The Most Interesting Stories of 2016
Happy new year! Here is a brief collection of the favorite stories I read during 2016. I’ve tried to keep this tradition going since starting this blog and feel free to look back on the past collections from 2015, 2013, 2012, 2011, 2010, 2009 and 2008. Thanks for reading and happy 2017!
5) The Wall Street Journal: The Biggest Money Mistakes We Make—Decade by Decade
Every new stage of life brings new financial strategies we need to follow. And at every stage we find new ways not to follow those strategies, costing ourselves money and jeopardizing our security.
What’s more, economic and demographic changes ensure that those mistakes aren’t static, so that the mistakes of the current generations aren’t the same missteps that their predecessors struggled to avoid.
4) The International Consortium of Investigative Journalists: Giant Leak of Offshore Financial Records Exposes Global Array of Crime and Corruption
World leaders who have embraced anti-corruption platforms feature in the leaked documents. The files reveal offshore companies linked to the family of China’s top leader, Xi Jinping, who has vowed to fight “armies of corruption,” as well as Ukrainian President Petro Poroshenko, who has positioned himself as a reformer in a country shaken by corruption scandals. The files also contain new details of offshore dealings by the late father of British Prime Minister David Cameron, a leader in the push for tax-haven reform.
The leaked data covers nearly 40 years, from 1977 through the end of 2015. It allows a never-before-seen view inside the offshore world — providing a day-to-day, decade-by-decade look at how dark money flows through the global financial system, breeding crime and stripping national treasuries of tax revenues.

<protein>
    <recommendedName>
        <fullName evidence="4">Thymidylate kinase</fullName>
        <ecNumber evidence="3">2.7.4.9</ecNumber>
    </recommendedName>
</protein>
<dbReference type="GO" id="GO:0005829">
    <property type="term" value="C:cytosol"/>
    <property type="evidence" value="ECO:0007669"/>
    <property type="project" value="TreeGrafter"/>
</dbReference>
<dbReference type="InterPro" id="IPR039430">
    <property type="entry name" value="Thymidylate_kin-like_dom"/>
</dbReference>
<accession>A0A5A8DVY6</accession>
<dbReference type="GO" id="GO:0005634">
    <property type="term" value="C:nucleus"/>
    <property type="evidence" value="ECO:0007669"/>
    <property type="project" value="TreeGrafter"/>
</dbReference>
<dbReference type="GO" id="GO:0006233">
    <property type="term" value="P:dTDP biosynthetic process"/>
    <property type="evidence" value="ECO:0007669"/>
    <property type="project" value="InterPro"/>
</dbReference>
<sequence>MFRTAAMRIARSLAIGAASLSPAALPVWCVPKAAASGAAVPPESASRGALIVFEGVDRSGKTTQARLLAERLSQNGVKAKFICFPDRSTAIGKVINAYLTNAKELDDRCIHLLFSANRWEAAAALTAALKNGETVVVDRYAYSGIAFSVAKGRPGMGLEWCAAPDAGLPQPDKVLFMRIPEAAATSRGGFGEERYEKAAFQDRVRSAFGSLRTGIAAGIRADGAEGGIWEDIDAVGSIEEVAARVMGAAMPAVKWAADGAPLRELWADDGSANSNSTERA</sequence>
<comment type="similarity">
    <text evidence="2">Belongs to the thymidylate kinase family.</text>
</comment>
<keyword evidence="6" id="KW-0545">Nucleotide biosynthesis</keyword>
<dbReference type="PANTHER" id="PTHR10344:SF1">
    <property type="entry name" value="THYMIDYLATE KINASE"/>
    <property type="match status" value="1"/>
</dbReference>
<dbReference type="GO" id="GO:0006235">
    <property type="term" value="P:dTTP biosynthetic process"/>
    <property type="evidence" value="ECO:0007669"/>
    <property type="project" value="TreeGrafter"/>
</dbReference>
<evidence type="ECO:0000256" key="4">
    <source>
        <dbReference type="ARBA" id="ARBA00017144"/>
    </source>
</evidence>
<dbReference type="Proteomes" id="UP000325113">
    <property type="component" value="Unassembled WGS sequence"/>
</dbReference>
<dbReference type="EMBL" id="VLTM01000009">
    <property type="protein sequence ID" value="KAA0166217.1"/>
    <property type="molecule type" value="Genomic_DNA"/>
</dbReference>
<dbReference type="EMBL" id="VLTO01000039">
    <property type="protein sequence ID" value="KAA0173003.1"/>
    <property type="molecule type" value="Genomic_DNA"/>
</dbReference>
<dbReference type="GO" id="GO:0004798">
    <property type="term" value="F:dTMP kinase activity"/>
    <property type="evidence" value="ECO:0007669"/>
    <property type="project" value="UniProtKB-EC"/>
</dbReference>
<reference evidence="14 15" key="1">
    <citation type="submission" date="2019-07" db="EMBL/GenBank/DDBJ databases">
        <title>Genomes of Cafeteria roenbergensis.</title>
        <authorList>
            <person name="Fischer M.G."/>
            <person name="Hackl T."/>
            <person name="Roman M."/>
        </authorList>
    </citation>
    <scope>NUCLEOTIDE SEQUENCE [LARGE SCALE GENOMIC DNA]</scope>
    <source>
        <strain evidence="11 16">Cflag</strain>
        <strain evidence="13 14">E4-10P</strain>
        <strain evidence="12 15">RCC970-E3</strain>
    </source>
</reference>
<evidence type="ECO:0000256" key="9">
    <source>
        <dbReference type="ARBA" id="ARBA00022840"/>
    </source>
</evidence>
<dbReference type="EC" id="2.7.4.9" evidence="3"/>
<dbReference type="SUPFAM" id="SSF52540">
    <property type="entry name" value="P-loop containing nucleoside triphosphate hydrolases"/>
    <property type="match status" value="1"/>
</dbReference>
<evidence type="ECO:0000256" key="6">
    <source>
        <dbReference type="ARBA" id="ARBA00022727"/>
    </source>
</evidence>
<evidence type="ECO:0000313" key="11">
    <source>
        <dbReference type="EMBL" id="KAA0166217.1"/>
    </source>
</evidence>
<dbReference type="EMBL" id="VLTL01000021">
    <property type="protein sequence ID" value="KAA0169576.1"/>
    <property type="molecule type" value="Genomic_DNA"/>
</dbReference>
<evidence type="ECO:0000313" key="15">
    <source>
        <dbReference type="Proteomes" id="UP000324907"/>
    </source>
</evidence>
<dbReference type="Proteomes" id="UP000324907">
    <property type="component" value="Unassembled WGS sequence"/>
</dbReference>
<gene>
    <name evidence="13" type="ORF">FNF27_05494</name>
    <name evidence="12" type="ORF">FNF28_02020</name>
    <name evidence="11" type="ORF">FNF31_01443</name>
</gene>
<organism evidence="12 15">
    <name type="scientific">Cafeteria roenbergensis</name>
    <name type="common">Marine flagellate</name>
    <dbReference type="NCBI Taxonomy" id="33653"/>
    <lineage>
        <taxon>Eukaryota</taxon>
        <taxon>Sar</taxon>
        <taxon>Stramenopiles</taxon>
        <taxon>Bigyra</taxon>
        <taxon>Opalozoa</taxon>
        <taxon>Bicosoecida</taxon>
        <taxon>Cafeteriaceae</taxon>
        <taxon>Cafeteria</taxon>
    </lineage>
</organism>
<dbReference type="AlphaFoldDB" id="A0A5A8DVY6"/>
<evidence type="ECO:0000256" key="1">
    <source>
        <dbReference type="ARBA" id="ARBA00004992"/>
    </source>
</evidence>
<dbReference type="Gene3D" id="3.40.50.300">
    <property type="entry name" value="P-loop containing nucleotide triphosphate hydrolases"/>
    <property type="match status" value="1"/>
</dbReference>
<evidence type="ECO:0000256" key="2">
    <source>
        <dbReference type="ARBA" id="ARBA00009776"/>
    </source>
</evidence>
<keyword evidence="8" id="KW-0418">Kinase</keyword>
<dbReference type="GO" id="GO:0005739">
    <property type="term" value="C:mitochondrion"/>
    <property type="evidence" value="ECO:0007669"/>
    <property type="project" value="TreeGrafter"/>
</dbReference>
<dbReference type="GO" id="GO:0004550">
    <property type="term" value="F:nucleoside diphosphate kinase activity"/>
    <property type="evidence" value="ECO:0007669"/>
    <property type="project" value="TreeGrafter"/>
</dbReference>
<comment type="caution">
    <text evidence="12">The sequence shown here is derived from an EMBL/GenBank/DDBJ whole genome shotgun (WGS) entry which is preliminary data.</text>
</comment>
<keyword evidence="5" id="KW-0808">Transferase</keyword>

3) Bloomberg: World Energy Hits a Turning Point: Solar That’s Cheaper Than Wind
This year has seen a remarkable run for solar power. Auctions, where private companies compete for massive contracts to provide electricity, established record after record for cheap solar power. It started with a contract in January to produce electricity for $64 per megawatt-hour in India; then a deal in August pegging $29.10 per megawatt hour in Chile. That’s record-cheap electricity—roughly half the price of competing coal power.
The overall shift to clean energy can be more expensive in wealthier nations, where electricity demand is flat or falling and new solar must compete with existing billion-dollar coal and gas plants. But in countries that are adding new electricity capacity as quickly as possible, “renewable energy will beat any other technology in most of the world without subsidies,” said Liebreich.
2) The New Yorker: World War Three, By Mistake
Close encounters between the military aircraft of the United States and Russia have become routine, creating the potential for an unintended conflict. Many of the nuclear-weapon systems on both sides are aging and obsolete. The personnel who operate those systems often suffer from poor morale and poor training. None of their senior officers has firsthand experience making decisions during an actual nuclear crisis. And today’s command-and-control systems must contend with threats that barely existed during the Cold War: malware, spyware, worms, bugs, viruses, corrupted firmware, logic bombs, Trojan horses, and all the other modern tools of cyber warfare.
1) The New York Times: Obama After Dark: The Precious Hours Alone
To stay awake, the president does not turn to caffeine. He rarely drinks coffee or tea, and more often has a bottle of water next to him than a soda. His friends say his only snack at night is seven lightly salted almonds.
“Michelle and I would always joke: Not six. Not eight,” Mr. Kass said. “Always seven almonds.”